The agreement signed in Paris (in 2015) should not be re-interpreted or undermined. Governments must increase the national targets to reduce emissions that they submitted before Paris.
Ironically, the declared aim (according to Paris agreement) of a maximum temperature raise of 1.5 degrees Celsius related to the pre-industrial time, was nearly reached in the first half-year in 2016 by an increase of around1.3 degrees Celsius!
When emissions reductions and adaptation to climate change’s effects don’t work, lives and livelihoods are lost and damaged.
It is really painful that the main perpetrators of the ecological crisis are sitting worldwide in corporate centers, banks and governments.
A real partnership in renewable energy should be established to spur a race to the top; to organize an ambitious and properly financed system to resource global renewable energy initiatives; and to organize similar partnerships across other sectors, such as public transport, housing and agriculture.
All sectors of society must be engaged in these efforts, including women, workers, youth, local communities and refugees.
COP22 was intended to be an implementation COP, but work in Marrakech has been slow and procedural, with parties not particularly agreeing on any substantive ways forward.
the march of peoples in Marrakech during COP22
Legitimate demands and commitments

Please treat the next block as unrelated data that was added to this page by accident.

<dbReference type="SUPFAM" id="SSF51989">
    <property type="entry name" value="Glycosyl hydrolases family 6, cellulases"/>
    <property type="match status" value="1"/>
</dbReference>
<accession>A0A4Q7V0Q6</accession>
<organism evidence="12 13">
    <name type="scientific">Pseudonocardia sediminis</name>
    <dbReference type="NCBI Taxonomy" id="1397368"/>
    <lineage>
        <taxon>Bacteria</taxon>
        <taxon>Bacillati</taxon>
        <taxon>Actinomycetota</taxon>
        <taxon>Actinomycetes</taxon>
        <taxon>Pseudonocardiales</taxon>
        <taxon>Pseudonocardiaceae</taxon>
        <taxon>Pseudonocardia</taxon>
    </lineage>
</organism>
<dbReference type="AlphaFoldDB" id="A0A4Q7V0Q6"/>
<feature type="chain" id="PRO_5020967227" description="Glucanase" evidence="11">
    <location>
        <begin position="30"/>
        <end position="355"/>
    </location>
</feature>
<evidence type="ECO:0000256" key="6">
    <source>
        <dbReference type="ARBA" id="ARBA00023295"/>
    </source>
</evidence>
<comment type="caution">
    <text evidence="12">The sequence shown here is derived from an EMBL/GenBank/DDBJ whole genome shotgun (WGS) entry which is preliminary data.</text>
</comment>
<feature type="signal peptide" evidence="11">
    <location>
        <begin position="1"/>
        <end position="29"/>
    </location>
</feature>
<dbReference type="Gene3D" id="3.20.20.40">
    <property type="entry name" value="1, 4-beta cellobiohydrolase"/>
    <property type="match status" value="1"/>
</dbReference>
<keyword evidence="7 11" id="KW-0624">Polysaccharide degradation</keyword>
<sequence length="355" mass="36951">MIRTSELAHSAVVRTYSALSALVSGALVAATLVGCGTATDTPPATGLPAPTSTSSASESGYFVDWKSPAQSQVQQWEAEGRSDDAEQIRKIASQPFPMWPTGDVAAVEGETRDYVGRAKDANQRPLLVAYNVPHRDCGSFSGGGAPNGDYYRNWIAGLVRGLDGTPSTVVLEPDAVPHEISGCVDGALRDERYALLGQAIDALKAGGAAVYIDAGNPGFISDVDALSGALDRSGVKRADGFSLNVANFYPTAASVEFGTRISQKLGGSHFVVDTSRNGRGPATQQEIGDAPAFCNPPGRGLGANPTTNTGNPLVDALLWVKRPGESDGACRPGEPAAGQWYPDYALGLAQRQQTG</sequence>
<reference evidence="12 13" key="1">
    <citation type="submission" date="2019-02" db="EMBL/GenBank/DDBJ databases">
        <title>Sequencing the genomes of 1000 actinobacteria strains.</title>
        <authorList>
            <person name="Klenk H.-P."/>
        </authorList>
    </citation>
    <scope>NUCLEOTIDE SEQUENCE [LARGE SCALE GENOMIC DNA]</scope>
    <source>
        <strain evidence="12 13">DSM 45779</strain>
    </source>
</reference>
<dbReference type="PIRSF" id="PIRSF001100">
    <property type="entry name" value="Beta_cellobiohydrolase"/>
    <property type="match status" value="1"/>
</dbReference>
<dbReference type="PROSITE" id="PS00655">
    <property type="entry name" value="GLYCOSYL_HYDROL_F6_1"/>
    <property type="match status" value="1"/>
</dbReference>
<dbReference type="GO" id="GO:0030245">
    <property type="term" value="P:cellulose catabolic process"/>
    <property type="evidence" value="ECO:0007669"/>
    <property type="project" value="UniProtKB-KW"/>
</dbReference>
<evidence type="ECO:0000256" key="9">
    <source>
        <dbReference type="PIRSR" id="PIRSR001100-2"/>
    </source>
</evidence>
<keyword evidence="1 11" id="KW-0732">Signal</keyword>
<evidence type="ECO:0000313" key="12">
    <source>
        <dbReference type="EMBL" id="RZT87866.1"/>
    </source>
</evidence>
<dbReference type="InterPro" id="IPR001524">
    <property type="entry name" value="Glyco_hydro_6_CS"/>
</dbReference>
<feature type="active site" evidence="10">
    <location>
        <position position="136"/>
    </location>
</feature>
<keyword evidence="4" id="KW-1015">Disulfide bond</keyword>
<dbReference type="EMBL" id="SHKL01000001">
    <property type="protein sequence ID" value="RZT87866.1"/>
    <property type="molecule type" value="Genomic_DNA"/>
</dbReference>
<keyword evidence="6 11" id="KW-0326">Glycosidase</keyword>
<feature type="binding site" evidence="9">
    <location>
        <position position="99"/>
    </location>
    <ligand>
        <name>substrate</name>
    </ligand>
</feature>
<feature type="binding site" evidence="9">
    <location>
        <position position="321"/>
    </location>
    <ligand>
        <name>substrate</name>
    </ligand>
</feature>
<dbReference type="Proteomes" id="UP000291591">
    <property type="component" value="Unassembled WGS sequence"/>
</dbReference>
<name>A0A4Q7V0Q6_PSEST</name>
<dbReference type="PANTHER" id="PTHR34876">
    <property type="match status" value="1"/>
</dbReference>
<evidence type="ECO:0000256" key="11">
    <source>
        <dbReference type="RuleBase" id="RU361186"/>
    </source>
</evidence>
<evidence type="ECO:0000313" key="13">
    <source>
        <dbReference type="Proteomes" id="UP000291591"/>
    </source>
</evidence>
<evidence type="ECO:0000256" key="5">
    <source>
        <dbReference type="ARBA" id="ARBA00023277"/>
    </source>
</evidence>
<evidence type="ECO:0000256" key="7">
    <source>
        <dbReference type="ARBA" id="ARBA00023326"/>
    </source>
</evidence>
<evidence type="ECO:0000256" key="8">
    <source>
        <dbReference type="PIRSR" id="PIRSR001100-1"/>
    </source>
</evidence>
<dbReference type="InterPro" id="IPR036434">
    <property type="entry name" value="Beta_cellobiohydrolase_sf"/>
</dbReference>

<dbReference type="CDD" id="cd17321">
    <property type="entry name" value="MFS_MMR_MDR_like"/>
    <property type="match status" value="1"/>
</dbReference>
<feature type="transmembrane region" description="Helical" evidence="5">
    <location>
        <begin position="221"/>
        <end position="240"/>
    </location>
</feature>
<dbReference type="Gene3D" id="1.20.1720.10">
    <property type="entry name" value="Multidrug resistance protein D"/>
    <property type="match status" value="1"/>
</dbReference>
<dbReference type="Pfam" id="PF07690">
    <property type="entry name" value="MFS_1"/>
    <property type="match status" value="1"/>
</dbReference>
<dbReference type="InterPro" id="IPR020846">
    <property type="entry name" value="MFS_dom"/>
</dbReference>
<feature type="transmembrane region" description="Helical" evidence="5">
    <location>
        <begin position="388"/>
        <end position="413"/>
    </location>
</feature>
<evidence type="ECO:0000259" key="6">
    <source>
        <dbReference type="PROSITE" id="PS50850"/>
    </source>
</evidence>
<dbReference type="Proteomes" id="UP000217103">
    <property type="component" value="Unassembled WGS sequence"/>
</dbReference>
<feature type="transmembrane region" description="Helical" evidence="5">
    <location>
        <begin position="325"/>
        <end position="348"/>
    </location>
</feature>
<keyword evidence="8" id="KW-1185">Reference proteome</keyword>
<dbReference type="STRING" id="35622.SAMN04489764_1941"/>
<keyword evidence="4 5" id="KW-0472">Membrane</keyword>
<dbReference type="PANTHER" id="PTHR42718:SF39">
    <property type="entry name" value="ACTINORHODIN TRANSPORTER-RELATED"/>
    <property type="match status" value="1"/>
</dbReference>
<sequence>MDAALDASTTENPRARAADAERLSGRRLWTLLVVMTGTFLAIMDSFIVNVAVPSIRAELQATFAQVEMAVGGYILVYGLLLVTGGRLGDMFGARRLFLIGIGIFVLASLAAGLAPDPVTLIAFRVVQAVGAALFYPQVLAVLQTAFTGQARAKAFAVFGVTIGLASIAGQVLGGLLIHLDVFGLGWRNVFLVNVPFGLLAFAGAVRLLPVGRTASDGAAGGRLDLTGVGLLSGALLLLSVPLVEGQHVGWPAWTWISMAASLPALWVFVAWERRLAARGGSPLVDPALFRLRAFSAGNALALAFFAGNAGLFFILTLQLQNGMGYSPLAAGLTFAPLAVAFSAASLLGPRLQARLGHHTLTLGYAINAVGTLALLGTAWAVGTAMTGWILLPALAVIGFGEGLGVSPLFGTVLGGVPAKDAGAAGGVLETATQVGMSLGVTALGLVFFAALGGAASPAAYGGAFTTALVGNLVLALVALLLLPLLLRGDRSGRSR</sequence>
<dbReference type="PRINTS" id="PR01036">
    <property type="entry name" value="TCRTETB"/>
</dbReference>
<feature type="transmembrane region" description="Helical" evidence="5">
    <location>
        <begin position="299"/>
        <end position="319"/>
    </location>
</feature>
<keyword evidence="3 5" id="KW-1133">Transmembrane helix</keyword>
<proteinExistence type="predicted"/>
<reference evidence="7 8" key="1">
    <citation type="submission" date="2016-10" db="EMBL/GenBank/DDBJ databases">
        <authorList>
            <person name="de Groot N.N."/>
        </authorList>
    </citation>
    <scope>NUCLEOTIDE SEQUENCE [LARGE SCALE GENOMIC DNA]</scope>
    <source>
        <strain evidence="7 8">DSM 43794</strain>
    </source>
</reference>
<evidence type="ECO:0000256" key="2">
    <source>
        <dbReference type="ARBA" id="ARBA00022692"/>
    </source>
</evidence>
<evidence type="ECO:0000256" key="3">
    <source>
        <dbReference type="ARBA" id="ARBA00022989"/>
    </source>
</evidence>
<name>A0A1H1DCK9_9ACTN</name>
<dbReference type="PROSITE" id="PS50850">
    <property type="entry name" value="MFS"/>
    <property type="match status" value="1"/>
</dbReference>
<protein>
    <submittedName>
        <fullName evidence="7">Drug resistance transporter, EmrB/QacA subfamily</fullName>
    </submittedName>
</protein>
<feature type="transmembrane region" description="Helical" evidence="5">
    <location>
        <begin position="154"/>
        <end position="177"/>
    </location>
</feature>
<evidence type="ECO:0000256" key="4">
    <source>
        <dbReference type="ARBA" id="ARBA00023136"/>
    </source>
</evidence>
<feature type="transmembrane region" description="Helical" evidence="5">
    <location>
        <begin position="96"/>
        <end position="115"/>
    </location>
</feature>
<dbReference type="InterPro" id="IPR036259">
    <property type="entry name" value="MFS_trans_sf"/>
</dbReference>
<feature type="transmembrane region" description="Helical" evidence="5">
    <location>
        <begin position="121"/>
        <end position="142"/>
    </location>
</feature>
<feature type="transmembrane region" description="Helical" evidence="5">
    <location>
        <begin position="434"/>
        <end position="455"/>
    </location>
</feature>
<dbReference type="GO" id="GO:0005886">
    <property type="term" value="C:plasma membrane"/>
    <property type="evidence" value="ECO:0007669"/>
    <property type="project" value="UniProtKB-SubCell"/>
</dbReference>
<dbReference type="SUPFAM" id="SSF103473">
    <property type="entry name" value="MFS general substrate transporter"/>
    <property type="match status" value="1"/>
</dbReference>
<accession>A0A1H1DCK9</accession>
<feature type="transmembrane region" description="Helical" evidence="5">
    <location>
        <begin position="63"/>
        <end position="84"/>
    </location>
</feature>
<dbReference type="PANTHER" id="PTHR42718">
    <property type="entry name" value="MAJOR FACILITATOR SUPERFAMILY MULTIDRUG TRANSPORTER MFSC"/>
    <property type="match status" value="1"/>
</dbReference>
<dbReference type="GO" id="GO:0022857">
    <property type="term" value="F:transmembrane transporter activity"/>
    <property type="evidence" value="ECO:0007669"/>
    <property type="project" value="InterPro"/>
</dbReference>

Communities which did not cause global warming and climate change, including Palestinian society which suffers from two “allied” enemies: the Israeli occupation and climate change- it is natural that these communities demand aid to fortify themselves against extreme climatic changes, and to strengthen their procedures in order to adapt; such as increasing the level of houses’ height, the construction of dams, the provision of aid for irrigation, seed selection and an early warning system for meteorology, and so on.
Hence, most countries of the South demand that their commitment be limited mainly to adapt to climate change, while the industrialized countries in particular, should make intensive efforts to mitigate and reduce greenhouse gas emissions.
As Palestinians, we need to recruit the largest number of progressive and free movements and organizations, for the benefit of our struggle against the occupiers and looters of our land, water and natural resources, and against the destroyers of our climate and environment.